Transnationalism in Ancient and Medieval Societies

The Role of Cross-Border Trade and Travel

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About the Book

While scholars have long documented the migration of people in ancient and medieval times, they have paid less attention to those who traveled across borders with some regularity. This study of early transnational relations explores the routine interaction of people across the boundaries of empires, tribal confederacies, kingdoms, and city-states, paying particular attention to the role of long-distance trade along the Silk Road and maritime trade routes. It examines the obstacles voyagers faced, including limited travel and communication capabilities, relatively poor geographical knowledge, and the dangers of a fragmented and shifting political landscape, and offers profiles of better-known transnational elites such as the Hellenic scholar Herodotus and the Venetian merchant Marco Polo, as well lesser known servants, merchants, and sailors. By revealing the important political, economic, and cultural role cross-border trade and travel played in ancient society, this work demonstrates that transnationalism is not unique to modern times. Instructors considering this book for use in a course may request an examination copy here.

About the Author(s)

Michael C. Howard is a professor of International Studies at Simon Fraser University in Vancouver. He is editor of the series Studies in the Material Cultures of Southeast Asia and author or editor of more than 30 books.

Bibliographic Details

Michael C. Howard
Format: softcover (7 x 10)
Pages: 313
Bibliographic Info: notes, bibliography, index
Copyright Date: 2012
pISBN: 978-0-7864-6803-4
eISBN: 978-0-7864-9033-2
Imprint: McFarland

Table of Contents

Preface      1
Introduction    3

1. Basic Features of Transnationalism in the Ancient and Medieval World      7
Societal Types      7
Contexts      8
Motivations and Personnel      11
Transportation and Communication      12

2. Ancient Empires    27
The Middle East      28
South Asia      45
The Roman Empire      50
East Asia      58

3. Medieval Empires    70
The Byzantine Empire      70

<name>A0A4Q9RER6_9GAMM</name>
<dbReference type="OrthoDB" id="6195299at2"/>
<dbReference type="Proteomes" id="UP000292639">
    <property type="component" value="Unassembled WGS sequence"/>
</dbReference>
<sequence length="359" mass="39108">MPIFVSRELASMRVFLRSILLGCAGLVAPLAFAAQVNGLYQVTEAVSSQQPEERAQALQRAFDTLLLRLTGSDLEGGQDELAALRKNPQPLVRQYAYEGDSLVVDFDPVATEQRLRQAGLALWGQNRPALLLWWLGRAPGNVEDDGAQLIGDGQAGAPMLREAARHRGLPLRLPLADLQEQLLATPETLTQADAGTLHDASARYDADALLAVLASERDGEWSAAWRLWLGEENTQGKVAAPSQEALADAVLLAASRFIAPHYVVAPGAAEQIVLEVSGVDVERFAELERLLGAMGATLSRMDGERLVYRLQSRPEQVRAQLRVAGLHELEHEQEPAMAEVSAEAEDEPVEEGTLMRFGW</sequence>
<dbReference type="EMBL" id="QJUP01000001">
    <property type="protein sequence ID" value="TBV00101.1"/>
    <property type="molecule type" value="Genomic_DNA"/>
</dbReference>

South Asia      72
The Caliphates      73
The Tang and Song Empires      76
The Mongol Empires      81
The Aztec Empire      86

4. Polities Along the Major Trade Routes      88
The Yuezhi-Kushan      88
Tamil Kingdoms      91
Malay Kingdoms      95

5. Long-distance Trade Goods      102
Obsidian      102
Beads      104
Textiles      107
Copper and Bronze      108
Gemstones      114
Incense      117
Tropical Spices      120
Tea      125

6. Long-distance Traders      128
Phoenicians      128
Greeks      130
Sogdians      132
Trans-Saharan Caravan Traders      135
Vikings      138
Nestorian Christians      142
Radhanites and Other Jewish Traders      145
Marco Polo and the Venetians      147
Gujaratis      149
Ryukyuans      151
Aztec Traders      153

7. Merchant Communities      157
The Middle East      157
South Asia      160
Melaka      162
Guangzhou      165
Western Europe      167

8. Cities      169
Mesopotamian Cities      170
Mediterranean Cities      172
South Asian Cities      188
East Asian Cities      190
Southeast Asian Cities      193
New World Cities: Teotihuacán      204

9. Soldiers      206
Mercenaries in the Ancient Mediterranean      206
The Roman Empire’s Army      213
Medieval Mercenaries in Europe      216
Chinese Imperial Armies      222
The Aztec Military      224

10. Monks and Scholars      226
Transnational Buddhists      227
Hellenic Scholars      235
Transnational Christians      239
Transnational Muslims      247

Notes      251
Bibliography      273
Index      289